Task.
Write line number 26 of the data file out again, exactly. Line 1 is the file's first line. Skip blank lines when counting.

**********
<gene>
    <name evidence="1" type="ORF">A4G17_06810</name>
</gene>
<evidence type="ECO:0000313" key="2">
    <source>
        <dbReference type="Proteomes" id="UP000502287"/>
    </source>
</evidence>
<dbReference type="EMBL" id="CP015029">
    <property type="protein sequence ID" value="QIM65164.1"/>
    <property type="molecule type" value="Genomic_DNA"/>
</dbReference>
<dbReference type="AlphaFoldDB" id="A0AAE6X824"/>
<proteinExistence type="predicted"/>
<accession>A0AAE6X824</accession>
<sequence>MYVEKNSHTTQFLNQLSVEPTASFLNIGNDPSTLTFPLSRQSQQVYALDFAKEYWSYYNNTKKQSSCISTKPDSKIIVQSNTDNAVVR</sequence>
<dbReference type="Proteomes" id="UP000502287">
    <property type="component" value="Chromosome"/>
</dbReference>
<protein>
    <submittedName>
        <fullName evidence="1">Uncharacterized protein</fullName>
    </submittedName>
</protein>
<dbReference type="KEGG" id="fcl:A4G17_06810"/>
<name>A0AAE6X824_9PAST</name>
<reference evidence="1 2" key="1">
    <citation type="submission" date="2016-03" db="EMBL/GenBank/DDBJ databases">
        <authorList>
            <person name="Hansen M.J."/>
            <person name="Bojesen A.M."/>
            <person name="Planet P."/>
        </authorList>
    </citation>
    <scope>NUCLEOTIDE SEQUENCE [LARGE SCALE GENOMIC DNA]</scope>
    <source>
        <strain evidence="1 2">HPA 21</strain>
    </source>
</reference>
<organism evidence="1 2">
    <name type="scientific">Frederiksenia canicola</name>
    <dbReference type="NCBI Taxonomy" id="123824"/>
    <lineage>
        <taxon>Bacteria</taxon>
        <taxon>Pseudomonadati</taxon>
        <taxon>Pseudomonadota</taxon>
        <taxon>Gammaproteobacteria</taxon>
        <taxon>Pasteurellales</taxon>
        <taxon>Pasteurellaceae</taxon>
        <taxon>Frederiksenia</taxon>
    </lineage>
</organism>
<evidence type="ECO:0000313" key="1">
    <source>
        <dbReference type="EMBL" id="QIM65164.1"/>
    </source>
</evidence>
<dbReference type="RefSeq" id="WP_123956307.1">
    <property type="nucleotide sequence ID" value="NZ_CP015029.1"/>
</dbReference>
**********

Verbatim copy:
<name>A0AAE6X824_9PAST</name>